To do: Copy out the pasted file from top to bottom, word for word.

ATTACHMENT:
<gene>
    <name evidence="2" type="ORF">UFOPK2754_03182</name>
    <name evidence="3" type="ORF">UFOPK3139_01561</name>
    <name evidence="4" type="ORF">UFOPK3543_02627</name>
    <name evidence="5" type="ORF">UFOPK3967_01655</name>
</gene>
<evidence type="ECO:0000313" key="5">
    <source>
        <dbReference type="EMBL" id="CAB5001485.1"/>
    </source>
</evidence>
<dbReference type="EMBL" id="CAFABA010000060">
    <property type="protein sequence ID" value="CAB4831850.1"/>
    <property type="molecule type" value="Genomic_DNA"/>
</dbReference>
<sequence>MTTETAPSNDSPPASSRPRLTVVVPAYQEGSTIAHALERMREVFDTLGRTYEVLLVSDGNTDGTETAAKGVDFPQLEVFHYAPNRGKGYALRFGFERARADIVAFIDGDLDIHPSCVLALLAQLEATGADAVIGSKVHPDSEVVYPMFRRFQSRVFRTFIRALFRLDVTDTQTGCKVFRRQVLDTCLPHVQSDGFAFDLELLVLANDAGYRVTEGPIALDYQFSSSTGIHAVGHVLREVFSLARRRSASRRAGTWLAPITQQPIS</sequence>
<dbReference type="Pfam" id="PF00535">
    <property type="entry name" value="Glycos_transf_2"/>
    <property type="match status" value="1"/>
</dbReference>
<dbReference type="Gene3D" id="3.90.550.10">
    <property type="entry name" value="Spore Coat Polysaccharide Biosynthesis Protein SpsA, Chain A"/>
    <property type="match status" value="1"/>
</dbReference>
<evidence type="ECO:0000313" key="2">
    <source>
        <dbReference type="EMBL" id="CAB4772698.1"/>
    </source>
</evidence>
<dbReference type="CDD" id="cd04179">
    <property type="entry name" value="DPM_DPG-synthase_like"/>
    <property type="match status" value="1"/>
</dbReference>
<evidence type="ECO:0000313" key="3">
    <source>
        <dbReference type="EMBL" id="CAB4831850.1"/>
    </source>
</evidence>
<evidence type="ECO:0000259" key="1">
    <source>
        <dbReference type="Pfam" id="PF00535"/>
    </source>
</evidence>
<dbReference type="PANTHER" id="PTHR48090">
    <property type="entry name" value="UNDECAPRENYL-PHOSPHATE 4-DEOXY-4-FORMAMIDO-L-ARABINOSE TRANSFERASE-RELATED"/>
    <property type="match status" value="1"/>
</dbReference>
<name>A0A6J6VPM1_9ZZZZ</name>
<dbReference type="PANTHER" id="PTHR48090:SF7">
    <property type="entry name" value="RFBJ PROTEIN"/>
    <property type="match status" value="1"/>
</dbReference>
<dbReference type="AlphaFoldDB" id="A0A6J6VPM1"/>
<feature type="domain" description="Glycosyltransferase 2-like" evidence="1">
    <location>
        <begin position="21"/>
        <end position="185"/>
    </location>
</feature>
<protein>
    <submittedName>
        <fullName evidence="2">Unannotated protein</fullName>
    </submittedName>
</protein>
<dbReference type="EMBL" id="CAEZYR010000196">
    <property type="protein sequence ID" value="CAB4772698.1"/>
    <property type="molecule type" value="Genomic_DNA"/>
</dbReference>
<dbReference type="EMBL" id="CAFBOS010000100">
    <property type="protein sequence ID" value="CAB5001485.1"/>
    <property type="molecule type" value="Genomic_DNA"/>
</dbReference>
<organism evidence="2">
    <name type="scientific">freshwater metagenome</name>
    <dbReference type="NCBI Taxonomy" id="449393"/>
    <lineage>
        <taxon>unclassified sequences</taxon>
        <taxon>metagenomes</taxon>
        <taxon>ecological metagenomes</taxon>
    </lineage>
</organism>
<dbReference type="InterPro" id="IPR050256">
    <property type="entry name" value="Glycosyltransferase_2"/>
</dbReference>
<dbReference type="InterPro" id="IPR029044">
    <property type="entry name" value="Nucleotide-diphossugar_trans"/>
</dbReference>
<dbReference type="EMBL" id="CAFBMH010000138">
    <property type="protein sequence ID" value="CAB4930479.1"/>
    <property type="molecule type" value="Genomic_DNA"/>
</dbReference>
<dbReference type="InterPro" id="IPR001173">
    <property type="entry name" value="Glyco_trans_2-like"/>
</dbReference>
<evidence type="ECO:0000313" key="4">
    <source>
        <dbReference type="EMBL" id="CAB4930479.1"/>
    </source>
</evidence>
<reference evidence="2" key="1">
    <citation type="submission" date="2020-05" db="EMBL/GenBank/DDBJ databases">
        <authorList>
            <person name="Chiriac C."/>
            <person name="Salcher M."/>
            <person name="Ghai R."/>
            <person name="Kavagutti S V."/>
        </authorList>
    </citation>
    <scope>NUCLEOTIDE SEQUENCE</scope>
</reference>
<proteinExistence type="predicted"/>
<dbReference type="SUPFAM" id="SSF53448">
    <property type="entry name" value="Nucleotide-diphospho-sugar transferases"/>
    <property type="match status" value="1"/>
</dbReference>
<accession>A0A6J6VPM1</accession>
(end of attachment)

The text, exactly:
<gene>
    <name evidence="2" type="ORF">UFOPK2754_03182</name>
    <name evidence="3" type="ORF">UFOPK3139_01561</name>
    <name evidence="4" type="ORF">UFOPK3543_02627</name>
    <name evidence="5" type="ORF">UFOPK3967_01655</name>
</gene>
<evidence type="ECO:0000313" key="5">
    <source>
        <dbReference type="EMBL" id="CAB5001485.1"/>
    </source>
</evidence>
<dbReference type="EMBL" id="CAFABA010000060">
    <property type="protein sequence ID" value="CAB4831850.1"/>
    <property type="molecule type" value="Genomic_DNA"/>
</dbReference>
<sequence>MTTETAPSNDSPPASSRPRLTVVVPAYQEGSTIAHALERMREVFDTLGRTYEVLLVSDGNTDGTETAAKGVDFPQLEVFHYAPNRGKGYALRFGFERARADIVAFIDGDLDIHPSCVLALLAQLEATGADAVIGSKVHPDSEVVYPMFRRFQSRVFRTFIRALFRLDVTDTQTGCKVFRRQVLDTCLPHVQSDGFAFDLELLVLANDAGYRVTEGPIALDYQFSSSTGIHAVGHVLREVFSLARRRSASRRAGTWLAPITQQPIS</sequence>
<dbReference type="Pfam" id="PF00535">
    <property type="entry name" value="Glycos_transf_2"/>
    <property type="match status" value="1"/>
</dbReference>
<dbReference type="Gene3D" id="3.90.550.10">
    <property type="entry name" value="Spore Coat Polysaccharide Biosynthesis Protein SpsA, Chain A"/>
    <property type="match status" value="1"/>
</dbReference>
<evidence type="ECO:0000313" key="2">
    <source>
        <dbReference type="EMBL" id="CAB4772698.1"/>
    </source>
</evidence>
<dbReference type="CDD" id="cd04179">
    <property type="entry name" value="DPM_DPG-synthase_like"/>
    <property type="match status" value="1"/>
</dbReference>
<evidence type="ECO:0000313" key="3">
    <source>
        <dbReference type="EMBL" id="CAB4831850.1"/>
    </source>
</evidence>
<evidence type="ECO:0000259" key="1">
    <source>
        <dbReference type="Pfam" id="PF00535"/>
    </source>
</evidence>
<dbReference type="PANTHER" id="PTHR48090">
    <property type="entry name" value="UNDECAPRENYL-PHOSPHATE 4-DEOXY-4-FORMAMIDO-L-ARABINOSE TRANSFERASE-RELATED"/>
    <property type="match status" value="1"/>
</dbReference>
<name>A0A6J6VPM1_9ZZZZ</name>
<dbReference type="PANTHER" id="PTHR48090:SF7">
    <property type="entry name" value="RFBJ PROTEIN"/>
    <property type="match status" value="1"/>
</dbReference>
<dbReference type="AlphaFoldDB" id="A0A6J6VPM1"/>
<feature type="domain" description="Glycosyltransferase 2-like" evidence="1">
    <location>
        <begin position="21"/>
        <end position="185"/>
    </location>
</feature>
<protein>
    <submittedName>
        <fullName evidence="2">Unannotated protein</fullName>
    </submittedName>
</protein>
<dbReference type="EMBL" id="CAEZYR010000196">
    <property type="protein sequence ID" value="CAB4772698.1"/>
    <property type="molecule type" value="Genomic_DNA"/>
</dbReference>
<dbReference type="EMBL" id="CAFBOS010000100">
    <property type="protein sequence ID" value="CAB5001485.1"/>
    <property type="molecule type" value="Genomic_DNA"/>
</dbReference>
<organism evidence="2">
    <name type="scientific">freshwater metagenome</name>
    <dbReference type="NCBI Taxonomy" id="449393"/>
    <lineage>
        <taxon>unclassified sequences</taxon>
        <taxon>metagenomes</taxon>
        <taxon>ecological metagenomes</taxon>
    </lineage>
</organism>
<dbReference type="InterPro" id="IPR050256">
    <property type="entry name" value="Glycosyltransferase_2"/>
</dbReference>
<dbReference type="InterPro" id="IPR029044">
    <property type="entry name" value="Nucleotide-diphossugar_trans"/>
</dbReference>
<dbReference type="EMBL" id="CAFBMH010000138">
    <property type="protein sequence ID" value="CAB4930479.1"/>
    <property type="molecule type" value="Genomic_DNA"/>
</dbReference>
<dbReference type="InterPro" id="IPR001173">
    <property type="entry name" value="Glyco_trans_2-like"/>
</dbReference>
<evidence type="ECO:0000313" key="4">
    <source>
        <dbReference type="EMBL" id="CAB4930479.1"/>
    </source>
</evidence>
<reference evidence="2" key="1">
    <citation type="submission" date="2020-05" db="EMBL/GenBank/DDBJ databases">
        <authorList>
            <person name="Chiriac C."/>
            <person name="Salcher M."/>
            <person name="Ghai R."/>
            <person name="Kavagutti S V."/>
        </authorList>
    </citation>
    <scope>NUCLEOTIDE SEQUENCE</scope>
</reference>
<proteinExistence type="predicted"/>
<dbReference type="SUPFAM" id="SSF53448">
    <property type="entry name" value="Nucleotide-diphospho-sugar transferases"/>
    <property type="match status" value="1"/>
</dbReference>
<accession>A0A6J6VPM1</accession>